I loved playing volleyball in high school. I took pride in being a scrappy player. “Ball first, body second” was the motto that led me to be colorfully adorned with bruises all over my elbows and hips during each season. It’s also the reason I wound up in the ER (twice) for stitches in my chin. In my view, the ball wasn’t unplayable until the second it hit the ground. Up until that point, I did everything I physically could to get my body to the ball.
I tend to think about my experience playing volleyball when I hear the term “serve and return” in child development. In a developmental context, serve and return refers to back and forth social interactions, often (but not exclusively) between the child and parents, teachers, and other caregivers.
I came across the term most recently in a consensus statement released by ten of the top scholars on the topic of early education. (I discuss the statement on the NJC Podcast here.)
In the statement, they write:
Developmental science tells us that a key ingredient is the instructional, social, and emotional “serve-and-return” interactions that occur daily between teachers and children, as well as among classmates. The odds for better outcomes are improved when these back and forth interactions are consistent and responsive. This brain building interplay motivates and deepens learning, enables children to organize and focus their attention and other capacities needed to learn, and promotes peer cooperation and support.”
As I think about serve and return again in the volleyball context, I wonder how many teachers, parents, and caregivers are essentially standing on the court, watching serves go by because they didn’t come right to them.
Serve and return is the essence of a responsive environment. It’s an active, not passive, concept. In volleyball, you prepare for a serve by getting low, extending your arms to a ready position, and rolling to the balls of your feet, anticipating the serve and preparing to move toward it. When the serve comes, the team springs into action, moving into position to pass or receive a pass in order to return the ball.
It’s fluid motion.
Granted, in the serve and return of healthy relationships, we don’t want to aggressively spike our return, but at the same time, I wonder how many of us are waiting for the serve on flat feet, unwilling to move. We stand and watch balls hit the floor all around us.
The most detrimental breakdown of serve and return comes in situations of neglect, addiction, and trauma. But on a smaller scale, we can miss serves in everyday moments as well.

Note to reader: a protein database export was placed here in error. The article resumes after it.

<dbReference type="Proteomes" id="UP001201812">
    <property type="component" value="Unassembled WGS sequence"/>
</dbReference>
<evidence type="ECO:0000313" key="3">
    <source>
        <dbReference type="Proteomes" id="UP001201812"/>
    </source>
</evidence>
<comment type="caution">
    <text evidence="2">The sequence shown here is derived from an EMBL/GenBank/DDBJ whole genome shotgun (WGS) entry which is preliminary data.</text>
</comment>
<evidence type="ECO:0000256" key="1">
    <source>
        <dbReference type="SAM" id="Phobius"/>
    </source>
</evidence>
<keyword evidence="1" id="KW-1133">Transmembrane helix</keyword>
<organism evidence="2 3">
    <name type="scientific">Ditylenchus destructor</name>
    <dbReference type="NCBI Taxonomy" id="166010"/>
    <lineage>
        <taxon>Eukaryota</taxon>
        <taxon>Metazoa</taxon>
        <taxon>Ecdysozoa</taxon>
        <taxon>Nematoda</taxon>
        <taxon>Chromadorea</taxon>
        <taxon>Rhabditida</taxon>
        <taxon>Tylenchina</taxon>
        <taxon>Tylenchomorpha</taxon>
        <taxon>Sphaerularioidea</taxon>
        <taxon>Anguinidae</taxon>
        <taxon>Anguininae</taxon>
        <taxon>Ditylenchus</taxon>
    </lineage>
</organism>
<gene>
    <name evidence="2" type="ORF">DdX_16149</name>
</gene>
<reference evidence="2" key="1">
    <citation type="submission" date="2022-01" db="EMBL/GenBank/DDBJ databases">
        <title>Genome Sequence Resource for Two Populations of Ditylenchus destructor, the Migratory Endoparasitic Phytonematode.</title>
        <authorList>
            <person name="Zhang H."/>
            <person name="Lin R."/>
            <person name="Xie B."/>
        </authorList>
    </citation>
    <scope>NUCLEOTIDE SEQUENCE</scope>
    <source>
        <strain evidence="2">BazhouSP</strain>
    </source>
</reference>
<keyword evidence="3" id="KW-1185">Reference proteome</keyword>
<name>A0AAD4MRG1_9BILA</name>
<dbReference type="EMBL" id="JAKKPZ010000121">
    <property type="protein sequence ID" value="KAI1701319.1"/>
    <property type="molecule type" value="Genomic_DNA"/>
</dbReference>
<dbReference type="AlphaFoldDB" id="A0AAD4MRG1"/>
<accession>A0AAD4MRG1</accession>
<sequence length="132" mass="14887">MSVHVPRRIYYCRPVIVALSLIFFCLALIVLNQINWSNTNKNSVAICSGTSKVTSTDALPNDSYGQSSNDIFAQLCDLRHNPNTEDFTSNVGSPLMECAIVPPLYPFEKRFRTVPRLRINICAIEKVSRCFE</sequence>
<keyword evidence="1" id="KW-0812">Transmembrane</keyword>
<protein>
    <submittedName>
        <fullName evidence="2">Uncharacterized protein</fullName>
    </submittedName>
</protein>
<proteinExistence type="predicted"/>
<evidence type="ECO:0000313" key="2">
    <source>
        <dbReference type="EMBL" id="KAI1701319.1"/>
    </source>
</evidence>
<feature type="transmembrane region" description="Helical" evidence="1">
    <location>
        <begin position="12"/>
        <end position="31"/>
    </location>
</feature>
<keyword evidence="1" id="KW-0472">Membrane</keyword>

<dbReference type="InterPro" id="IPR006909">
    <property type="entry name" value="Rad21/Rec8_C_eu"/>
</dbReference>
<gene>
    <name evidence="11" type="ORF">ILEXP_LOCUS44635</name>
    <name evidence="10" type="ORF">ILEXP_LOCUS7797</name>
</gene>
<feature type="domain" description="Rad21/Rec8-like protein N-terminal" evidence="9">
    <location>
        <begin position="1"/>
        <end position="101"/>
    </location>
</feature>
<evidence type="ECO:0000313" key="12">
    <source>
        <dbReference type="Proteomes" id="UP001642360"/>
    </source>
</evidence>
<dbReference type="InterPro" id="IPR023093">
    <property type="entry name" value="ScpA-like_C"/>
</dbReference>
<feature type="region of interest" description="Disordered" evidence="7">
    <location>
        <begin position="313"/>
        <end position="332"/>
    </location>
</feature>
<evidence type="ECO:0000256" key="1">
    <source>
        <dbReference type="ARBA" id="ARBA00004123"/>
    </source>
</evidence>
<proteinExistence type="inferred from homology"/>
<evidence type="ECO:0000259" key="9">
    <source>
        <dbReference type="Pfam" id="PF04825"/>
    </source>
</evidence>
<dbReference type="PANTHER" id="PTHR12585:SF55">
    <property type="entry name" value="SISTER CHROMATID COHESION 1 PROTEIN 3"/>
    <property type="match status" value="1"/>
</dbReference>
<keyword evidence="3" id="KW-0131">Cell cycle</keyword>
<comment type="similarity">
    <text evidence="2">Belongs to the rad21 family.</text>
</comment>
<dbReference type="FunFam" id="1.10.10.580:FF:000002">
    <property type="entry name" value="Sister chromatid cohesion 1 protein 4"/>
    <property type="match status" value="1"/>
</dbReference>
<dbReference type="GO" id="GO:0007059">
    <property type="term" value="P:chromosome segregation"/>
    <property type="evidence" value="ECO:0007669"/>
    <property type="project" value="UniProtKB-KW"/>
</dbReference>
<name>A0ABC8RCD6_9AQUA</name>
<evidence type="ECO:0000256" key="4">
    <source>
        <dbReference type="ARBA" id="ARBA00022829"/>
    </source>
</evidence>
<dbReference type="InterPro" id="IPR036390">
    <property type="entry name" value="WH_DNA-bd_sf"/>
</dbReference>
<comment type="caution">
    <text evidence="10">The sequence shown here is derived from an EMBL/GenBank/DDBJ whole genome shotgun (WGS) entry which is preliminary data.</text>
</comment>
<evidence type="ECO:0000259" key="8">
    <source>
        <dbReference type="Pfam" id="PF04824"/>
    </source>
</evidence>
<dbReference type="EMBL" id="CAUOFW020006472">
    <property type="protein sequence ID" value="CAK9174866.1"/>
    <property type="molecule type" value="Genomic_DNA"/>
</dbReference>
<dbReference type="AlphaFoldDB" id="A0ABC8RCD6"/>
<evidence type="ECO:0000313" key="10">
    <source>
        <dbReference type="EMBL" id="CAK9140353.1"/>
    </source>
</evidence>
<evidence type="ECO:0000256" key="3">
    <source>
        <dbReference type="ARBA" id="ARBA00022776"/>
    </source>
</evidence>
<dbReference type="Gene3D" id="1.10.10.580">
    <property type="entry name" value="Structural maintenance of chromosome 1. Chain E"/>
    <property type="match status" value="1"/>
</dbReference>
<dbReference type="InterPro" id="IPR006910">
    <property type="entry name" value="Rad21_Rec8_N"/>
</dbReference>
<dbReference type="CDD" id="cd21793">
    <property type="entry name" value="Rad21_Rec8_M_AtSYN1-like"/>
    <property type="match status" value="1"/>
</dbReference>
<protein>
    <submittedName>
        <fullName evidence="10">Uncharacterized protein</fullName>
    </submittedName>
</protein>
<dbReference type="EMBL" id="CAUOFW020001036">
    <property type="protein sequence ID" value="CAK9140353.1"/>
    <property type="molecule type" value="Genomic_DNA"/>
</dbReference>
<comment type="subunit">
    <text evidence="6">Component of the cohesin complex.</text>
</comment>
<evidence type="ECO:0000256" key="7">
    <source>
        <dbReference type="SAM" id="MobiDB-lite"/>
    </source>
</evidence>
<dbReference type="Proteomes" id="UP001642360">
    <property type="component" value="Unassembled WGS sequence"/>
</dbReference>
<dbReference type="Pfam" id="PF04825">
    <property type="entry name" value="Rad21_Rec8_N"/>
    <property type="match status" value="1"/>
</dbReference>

This happens to us as parents, when we’re looking at a cell phone when a child is cooing, talking, or literally climbing all over us, seeking connection.
This happens in the classroom, when a child makes a comment or bid for attention that is dismissed or ignored, or when we become too concerned as teachers with teaching the lesson rather than teaching the child.
This happens any time we expect connection to follow a clean script, or when we are too uncomfortable with flexibility to stray from what WE had envisioned in order to embrace what we actually see in front of us now.
And here’s where the real problem arises.
There is great support for research-based approaches to early childhood. This means taking what we know from research and applying it in our educational environments. I’m all for that. But, as I’ve said before, research is only as good as the sense we use to apply it.
I’ve had teachers tell me of programs where they are expected to teach by script, or where classroom approaches are rigid and unbending. The thinking is that these programs are more rigorous or research-based. But kids don’t fit neatly into our flow charts or research designs. And scripts are not responsive.
While I appreciate the need to follow a clean, controlled design for research purposes, these are not always the same conditions that nurture learning — and real connection — in a real world. The researchers cited in the paper above don’t even expect such a rigid design, but rather, suggest a responsive one.
Research may co-exist with education, but they aren’t the same thing. Children are more than data points.
Ready for the paradoxical twist?
The researchers in the consensus statement note that the serve and return within early childhood environments is a critical and healthy part of optimal development and positive early education outcomes. They likewise emphasize that each program needs to be individually responsive.
So research-based practice actually needs to be responsive, not scientifically sterile.
This is that challenge of studying preK programs. It’s hard to scientifically measure the result of consistently changing variables. While a disciplined scientist controls the environment in order to isolate results and draw clean conclusions, a teacher or parent responds to the environment and all its messy realities.
As parents and teachers, we need to shake out some of our stiffness, get agile, and be willing to move and adapt in order to respond and return those serves.
We need to physically move. We need to get on the floor and really connect with kids.
We need to verbally move to build on what kids are saying and create real conversations, not one-sided monologues.
We need to move mentally and be willing to shake off the comfort of “what we’ve always done” for something we need now.
Because if there’s one thing I learned from my scrappy days digging volleyballs, it’s that returns aren’t made from a rigid, stationary position. They require anticipating, moving, and being willing to get down on the floor.
For more info on the concept of serve and return, check out the resources from The Center on the Developing Child at Harvard University, here and here.
Read and listen to more on the consensus statement here.
Sara Rich says
Great analogy and information (I played volleyball in high school☺).